1221 SW 4th Ave. Suite 210, Portland, OR 97204
Vision Zero is rooted in the idea that no life should be lost in the name of mobility. Vision Zero is not some lofty goal or ambitious public service campaign. It is a common sense approach to address one of the leading causes of death in America: traffic crashes.
The Portland Bureau of Transportation (PBOT) has adopted Vision Zero as a policy priority to reduce the frequency and severity of crashes. Already, the City has taken steps to advance Vision Zero by installing rapid flashing beacons, narrowing lane widths, implementing road diets, and focusing enforcement on behavior that we know kills— like driving under the influence.
For Vision Zero to be truly successful, not only do PBOT engineers need to reevaluate our transportation infrastructure, but we also need to individually rethink how we interact as we move throughout the city on our streets , sidewalks, bike lanes and public transit. How each of us travels impacts the health and safety of those around us.
Several cities throughout the U.S. have had over 365 continuous days without a single traffic related fatality. These cities include Fargo, ND; Ann Arbor, MI; Lakewood, WA; and Provo, UT. In fact, over 115 towns and cities across the U.S. with a population of more than 50,000 have had at least one year without a single traffic related fatality. Meanwhile, Carson City, Nevada has not had any traffic related deaths four years in a row. These statistics are not coincidental. These communities achieved zero traffic fatalities because they acted intentionally and urgently to reduce traffic crashes.
Sweden has shown us that the cultural shift to safer streets is possible and that we can have both mobility and safety. With similar efforts, Portland too can have the same results. Recently, KATU’s Kerry Tomlinson visited Sweden to see firsthand how Stockholm, which is about the same size as Portland, was able to achieve such Vision Zero success:
Portland is in the midst of an affordable housing and displacement crisis that has most affected communities of color and low income families. The stories are sadly all too familiar and data are clear: the impact of the increase in demand for housing is driving up the cost of housing, and people of color and low income people cannot afford to live in most of Portland’s beloved neighborhoods. Without united and concerted action, this situation will only get worse as housing costs continue to climb.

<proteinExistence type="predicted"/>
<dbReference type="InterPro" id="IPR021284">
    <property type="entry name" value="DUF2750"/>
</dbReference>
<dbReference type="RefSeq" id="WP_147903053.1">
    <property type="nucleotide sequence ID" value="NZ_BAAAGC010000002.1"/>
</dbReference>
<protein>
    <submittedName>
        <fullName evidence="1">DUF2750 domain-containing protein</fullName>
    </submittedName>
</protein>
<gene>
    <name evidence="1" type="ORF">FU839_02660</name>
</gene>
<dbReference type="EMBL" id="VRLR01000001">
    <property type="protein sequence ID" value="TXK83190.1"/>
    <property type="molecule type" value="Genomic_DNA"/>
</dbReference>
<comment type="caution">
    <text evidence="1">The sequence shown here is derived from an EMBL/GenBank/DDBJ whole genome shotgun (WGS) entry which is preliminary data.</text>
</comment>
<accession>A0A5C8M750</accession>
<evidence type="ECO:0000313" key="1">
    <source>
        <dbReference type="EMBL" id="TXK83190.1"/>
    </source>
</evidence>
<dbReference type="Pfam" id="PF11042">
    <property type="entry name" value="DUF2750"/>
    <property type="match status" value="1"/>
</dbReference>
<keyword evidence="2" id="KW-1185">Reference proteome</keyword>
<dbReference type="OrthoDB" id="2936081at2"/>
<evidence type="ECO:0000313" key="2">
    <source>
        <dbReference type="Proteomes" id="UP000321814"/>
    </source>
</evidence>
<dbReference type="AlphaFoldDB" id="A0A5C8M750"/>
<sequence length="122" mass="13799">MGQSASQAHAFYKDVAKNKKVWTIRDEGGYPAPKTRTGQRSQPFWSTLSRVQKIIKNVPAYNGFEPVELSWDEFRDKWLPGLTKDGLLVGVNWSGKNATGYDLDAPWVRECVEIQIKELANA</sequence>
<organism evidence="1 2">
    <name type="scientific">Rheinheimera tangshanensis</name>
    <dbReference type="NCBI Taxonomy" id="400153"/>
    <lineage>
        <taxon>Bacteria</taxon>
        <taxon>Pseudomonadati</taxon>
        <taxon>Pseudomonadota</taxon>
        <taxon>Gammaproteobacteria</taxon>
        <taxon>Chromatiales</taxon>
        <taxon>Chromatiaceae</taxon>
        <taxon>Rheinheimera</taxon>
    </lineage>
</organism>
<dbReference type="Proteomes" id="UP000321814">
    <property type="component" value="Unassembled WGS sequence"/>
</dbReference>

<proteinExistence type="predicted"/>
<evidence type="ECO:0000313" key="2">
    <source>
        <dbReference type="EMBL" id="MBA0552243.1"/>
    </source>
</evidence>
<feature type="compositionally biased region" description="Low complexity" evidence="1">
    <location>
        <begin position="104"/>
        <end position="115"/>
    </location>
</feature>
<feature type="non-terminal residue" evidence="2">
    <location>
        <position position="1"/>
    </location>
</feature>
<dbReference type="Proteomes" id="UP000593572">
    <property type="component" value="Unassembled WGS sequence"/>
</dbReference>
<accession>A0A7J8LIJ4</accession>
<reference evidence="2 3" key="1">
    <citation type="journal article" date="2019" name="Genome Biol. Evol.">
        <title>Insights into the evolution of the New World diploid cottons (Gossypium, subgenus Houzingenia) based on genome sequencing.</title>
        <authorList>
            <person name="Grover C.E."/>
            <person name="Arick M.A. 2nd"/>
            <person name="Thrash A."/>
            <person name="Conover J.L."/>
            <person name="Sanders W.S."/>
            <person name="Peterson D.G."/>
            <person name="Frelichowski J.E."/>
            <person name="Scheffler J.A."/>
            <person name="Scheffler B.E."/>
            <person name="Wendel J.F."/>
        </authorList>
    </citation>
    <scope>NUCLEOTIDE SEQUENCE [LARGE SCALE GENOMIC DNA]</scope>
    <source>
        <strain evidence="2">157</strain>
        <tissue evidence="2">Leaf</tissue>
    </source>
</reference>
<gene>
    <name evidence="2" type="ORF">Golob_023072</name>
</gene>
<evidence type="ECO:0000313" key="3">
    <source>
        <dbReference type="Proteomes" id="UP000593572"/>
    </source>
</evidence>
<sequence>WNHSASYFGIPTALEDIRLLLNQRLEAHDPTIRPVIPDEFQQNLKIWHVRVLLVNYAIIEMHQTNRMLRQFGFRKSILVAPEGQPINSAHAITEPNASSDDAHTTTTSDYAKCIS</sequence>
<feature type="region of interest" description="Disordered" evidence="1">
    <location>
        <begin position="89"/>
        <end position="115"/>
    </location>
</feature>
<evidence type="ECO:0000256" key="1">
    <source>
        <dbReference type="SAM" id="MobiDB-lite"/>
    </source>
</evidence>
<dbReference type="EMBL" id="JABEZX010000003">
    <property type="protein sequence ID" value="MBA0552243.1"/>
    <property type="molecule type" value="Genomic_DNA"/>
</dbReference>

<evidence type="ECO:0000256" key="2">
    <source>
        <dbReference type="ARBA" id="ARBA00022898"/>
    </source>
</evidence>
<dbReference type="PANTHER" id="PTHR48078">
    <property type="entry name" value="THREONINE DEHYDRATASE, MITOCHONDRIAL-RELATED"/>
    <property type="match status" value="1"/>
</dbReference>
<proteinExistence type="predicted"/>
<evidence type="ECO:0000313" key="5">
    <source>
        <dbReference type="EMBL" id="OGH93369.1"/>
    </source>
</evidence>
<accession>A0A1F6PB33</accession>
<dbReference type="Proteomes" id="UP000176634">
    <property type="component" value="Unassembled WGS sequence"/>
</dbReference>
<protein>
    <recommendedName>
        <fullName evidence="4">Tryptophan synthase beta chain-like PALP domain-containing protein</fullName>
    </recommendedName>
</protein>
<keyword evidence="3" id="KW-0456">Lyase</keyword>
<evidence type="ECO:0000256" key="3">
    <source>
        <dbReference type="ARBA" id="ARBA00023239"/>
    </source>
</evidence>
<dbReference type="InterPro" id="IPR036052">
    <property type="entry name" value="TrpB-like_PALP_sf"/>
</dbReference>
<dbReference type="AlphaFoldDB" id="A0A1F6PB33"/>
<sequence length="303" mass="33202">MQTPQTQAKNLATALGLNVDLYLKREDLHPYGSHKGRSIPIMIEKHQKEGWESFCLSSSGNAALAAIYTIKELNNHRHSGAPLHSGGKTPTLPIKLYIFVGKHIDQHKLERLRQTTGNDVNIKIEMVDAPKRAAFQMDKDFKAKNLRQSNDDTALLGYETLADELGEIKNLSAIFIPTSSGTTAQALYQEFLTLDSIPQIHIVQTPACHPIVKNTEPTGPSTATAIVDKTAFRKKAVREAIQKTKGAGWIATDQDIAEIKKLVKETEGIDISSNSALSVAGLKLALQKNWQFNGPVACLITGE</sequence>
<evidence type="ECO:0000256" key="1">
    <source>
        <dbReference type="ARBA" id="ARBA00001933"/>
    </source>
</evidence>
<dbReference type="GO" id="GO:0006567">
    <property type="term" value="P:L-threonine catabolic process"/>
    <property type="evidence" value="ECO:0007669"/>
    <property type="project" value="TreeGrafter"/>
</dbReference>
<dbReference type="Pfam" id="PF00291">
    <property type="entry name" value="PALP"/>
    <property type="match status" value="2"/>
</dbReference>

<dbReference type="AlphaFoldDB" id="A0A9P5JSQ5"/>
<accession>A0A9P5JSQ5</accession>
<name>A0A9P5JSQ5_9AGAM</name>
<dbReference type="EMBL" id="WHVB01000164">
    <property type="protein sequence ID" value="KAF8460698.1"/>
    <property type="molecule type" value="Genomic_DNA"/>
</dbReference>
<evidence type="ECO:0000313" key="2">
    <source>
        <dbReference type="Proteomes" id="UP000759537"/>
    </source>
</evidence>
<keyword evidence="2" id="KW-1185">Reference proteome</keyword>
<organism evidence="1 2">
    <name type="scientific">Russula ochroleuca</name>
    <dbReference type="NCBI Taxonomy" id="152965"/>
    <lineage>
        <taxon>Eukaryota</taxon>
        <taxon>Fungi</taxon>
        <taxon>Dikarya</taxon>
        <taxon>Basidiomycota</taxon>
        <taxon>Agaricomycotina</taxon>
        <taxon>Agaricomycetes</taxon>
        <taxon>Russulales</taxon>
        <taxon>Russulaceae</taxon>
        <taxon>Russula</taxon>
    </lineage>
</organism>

The Anti-Displacement PDX Coalition’s advocacy efforts have successfully brought issues of gentrification and displacement front and center to the public discourse and decision making process. The group’s efforts resulted in the Planning and Sustainability Commission including over two dozen measures in the draft Comprehensive Plan that address these citywide issues.
In recognition of its effective organizing and advocacy I nominated the Anti-Displacement PDX Coalition for a Spirit of Portland award. Last night the Coalition did not accept the award, taking the position that until the recommendations are incorporated by the final comprehensive plan, such an award is premature. The bold action of the coalition to challenge City Council to remain committed to addressing this crisis is just one example of why I continue to stand by my nomination of the Coalition. The Anti-Displacement Coalition embodies the spirit of Portland by their courage and determination to end displacement now.
I believe in direct action and in community organizing, and I agree with the Coalition that there is still much work to be done. The Planning and Sustainability Commission and the City Council have important roles – but are not the only players. Housing affordability and displacement should be at the top of the conversation for our community. To continue this conversation, community members need to continue to advocate. I support the work of the Anti-Displacement PDX coalition and look forward to their advocacy during the upcoming Comprehensive Plan hearings, the first of which is tomorrow, Thursday the 19th in City Hall Council Chambers, located at 1221 SW 4th Ave, second floor. The next two hearings are scheduled for December 3rd and December 10th.
The schedule for tomorrow’s hearing includes testimony about the Economic Opportunities Analysis, Growth Scenarios Report and other supporting documents from 2 to 3pm. Then from 3 – 6 p.m. testimony heard on the Recommended Draft Comprehensive Plan Goals, Policies and Land Use Map. For more information on the procedures around testifying, see here.
PORTLAND, OR (November 6, 2015) — Yesterday, the City Auditor released the 25th annual Community Survey. This survey shows that Portlanders value city services — as long as we make the critical investments we need to maintain those services. For example, the survey shows a big increase in good ratings for sewers, which have benefited from costly but critical investments in recent years. Similarly, Portland Parks and Portland Fire & Rescue, which receive significant funding from the City’s General Fund, scored the highest approval ratings of all city bureaus. On the other hand, street maintenance receives very little General Fund and lacks the funding necessary to keep up with basic maintenance.